Technology offers opportunities to streamline routine tasks and improve the amount and quality of time that nurses can spend with patients. Responses to the infusion of technology in health care settings have been mixed, however, in part because end users often have not been involved in designing technology products or in implementing their use.
Staff at the American Academy of Nursing’s Workforce Commission created Technology Drill Downs, a structured process in which hospital nurses and others work together intensively for two days to identify technological solutions to workflow problems. The Workforce Commission then introduced Drill Downs in 25 acute-care hospitals across the country and disseminated results to hospitals, technology vendors and others.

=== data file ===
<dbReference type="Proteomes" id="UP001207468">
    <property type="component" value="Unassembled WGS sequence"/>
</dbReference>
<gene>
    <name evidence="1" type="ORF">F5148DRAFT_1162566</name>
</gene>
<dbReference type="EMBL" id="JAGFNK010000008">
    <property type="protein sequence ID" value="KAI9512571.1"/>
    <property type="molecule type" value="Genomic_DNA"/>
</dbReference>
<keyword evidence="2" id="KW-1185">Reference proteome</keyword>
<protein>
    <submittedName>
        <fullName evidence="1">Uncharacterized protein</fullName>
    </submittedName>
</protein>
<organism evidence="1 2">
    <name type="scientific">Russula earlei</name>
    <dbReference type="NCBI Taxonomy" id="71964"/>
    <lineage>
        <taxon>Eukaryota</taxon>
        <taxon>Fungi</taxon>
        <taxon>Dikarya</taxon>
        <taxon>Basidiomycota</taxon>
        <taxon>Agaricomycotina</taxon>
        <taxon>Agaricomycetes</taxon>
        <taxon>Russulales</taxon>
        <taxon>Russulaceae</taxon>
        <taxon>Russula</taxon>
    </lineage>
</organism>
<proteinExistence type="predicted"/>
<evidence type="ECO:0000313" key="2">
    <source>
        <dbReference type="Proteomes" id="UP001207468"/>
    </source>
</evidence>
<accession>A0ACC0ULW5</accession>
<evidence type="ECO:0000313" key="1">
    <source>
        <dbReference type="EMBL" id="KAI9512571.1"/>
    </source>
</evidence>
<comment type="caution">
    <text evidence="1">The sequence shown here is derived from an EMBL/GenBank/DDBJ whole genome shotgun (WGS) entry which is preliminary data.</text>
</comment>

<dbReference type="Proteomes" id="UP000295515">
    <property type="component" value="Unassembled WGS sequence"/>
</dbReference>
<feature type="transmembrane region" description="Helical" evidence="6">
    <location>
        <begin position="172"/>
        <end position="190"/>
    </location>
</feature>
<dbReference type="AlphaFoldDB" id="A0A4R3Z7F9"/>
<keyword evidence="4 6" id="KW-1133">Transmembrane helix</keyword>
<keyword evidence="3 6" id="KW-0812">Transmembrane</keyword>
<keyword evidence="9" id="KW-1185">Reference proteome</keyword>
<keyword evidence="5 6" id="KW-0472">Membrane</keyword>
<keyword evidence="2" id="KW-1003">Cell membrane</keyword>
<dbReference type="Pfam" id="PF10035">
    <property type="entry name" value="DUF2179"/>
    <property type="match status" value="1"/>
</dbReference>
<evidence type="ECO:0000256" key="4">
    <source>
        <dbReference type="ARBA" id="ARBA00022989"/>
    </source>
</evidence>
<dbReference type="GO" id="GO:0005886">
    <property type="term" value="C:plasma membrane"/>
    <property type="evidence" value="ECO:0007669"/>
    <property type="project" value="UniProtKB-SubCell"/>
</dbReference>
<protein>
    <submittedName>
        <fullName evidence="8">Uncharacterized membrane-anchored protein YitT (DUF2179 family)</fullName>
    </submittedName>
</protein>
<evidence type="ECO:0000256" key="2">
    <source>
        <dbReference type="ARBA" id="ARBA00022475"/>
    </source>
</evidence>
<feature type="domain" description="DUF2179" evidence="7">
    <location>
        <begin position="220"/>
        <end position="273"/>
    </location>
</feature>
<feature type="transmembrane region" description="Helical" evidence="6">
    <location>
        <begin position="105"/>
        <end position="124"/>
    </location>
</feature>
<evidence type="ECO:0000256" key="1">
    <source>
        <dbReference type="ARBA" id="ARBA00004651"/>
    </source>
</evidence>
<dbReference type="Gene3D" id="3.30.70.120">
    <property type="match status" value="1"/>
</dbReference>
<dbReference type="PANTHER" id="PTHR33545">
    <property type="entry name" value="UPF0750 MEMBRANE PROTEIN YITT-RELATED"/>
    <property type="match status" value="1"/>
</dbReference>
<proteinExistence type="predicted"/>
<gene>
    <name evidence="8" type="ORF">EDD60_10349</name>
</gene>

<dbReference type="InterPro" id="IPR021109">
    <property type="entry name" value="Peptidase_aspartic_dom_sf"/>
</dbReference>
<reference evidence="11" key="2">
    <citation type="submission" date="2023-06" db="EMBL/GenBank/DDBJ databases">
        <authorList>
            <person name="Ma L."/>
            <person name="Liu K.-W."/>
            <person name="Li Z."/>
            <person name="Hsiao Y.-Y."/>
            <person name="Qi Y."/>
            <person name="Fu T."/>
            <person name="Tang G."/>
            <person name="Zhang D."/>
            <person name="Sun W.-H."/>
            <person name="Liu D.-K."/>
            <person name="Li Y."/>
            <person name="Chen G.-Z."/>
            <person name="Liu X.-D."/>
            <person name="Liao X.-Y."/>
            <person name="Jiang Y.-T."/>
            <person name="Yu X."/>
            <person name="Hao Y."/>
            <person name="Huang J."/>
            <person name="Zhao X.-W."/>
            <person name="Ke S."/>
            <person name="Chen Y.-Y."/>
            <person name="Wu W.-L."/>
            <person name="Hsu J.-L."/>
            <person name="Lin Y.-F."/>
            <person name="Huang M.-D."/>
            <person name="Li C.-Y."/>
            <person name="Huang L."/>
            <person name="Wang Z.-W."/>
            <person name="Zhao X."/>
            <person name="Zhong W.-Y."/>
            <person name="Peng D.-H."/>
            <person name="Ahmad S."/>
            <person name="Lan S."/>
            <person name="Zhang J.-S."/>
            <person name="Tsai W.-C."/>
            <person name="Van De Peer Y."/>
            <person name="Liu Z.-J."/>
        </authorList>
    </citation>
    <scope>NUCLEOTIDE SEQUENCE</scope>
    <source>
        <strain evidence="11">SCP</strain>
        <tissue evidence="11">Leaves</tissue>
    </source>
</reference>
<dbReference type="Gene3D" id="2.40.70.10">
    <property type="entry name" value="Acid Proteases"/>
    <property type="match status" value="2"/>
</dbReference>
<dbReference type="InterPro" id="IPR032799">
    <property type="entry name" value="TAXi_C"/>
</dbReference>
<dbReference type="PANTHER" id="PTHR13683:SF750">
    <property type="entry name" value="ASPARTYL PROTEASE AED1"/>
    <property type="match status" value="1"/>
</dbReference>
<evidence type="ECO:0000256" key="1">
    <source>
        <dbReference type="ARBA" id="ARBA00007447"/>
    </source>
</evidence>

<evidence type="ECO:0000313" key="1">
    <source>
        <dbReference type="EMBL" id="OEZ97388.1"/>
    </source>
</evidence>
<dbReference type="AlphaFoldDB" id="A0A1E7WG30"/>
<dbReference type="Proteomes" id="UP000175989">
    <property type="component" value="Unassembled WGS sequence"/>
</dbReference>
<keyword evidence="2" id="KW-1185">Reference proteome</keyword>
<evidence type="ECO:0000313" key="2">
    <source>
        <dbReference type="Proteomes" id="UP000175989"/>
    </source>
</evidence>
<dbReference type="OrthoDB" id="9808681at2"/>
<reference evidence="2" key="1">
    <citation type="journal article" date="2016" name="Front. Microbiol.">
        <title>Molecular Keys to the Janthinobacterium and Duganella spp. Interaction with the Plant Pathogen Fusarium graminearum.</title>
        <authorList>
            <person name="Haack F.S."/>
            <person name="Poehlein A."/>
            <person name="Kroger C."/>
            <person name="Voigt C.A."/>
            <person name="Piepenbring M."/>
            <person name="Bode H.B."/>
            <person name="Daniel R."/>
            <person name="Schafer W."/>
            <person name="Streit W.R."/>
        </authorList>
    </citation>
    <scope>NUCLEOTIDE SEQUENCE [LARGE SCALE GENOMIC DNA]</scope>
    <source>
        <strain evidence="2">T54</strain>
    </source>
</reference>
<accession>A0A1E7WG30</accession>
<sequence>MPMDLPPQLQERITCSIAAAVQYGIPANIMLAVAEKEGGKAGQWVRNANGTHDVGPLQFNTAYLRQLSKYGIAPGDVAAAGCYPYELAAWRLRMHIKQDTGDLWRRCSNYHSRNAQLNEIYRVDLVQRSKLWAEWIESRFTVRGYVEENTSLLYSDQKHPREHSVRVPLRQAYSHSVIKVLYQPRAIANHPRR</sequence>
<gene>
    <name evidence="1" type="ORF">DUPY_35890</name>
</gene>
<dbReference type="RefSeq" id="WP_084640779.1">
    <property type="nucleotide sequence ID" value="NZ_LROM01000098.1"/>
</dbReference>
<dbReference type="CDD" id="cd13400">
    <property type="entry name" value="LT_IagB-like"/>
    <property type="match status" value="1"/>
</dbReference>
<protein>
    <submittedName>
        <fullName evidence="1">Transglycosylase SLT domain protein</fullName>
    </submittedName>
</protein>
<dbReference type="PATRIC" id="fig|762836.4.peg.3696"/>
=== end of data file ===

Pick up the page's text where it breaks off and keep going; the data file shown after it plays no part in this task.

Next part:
- More than 1,000 staff in some 200 adult medical-surgical units at 25 acute-care hospitals participated in 25 two-day Technology Drill Downs.
- Members of the Workforce Commission promoted the use of Technology Drill Downs through a Technology Drill Down Facilitator’s Guide and other communications products.
- Although nurses were disappointed with many existing technologies that were not user-friendly, did not provide the necessarily functionality or required “work-arounds,” they believe technology can greatly reduce the workflow burden associated with documentation, medication administration, communication, orders and securing equipment and supplies.
- Examples of technology to improve the practice environment include bedside entry systems that interface to medication, supply and equipment systems and “smart beds” that monitor patients’ vital signs.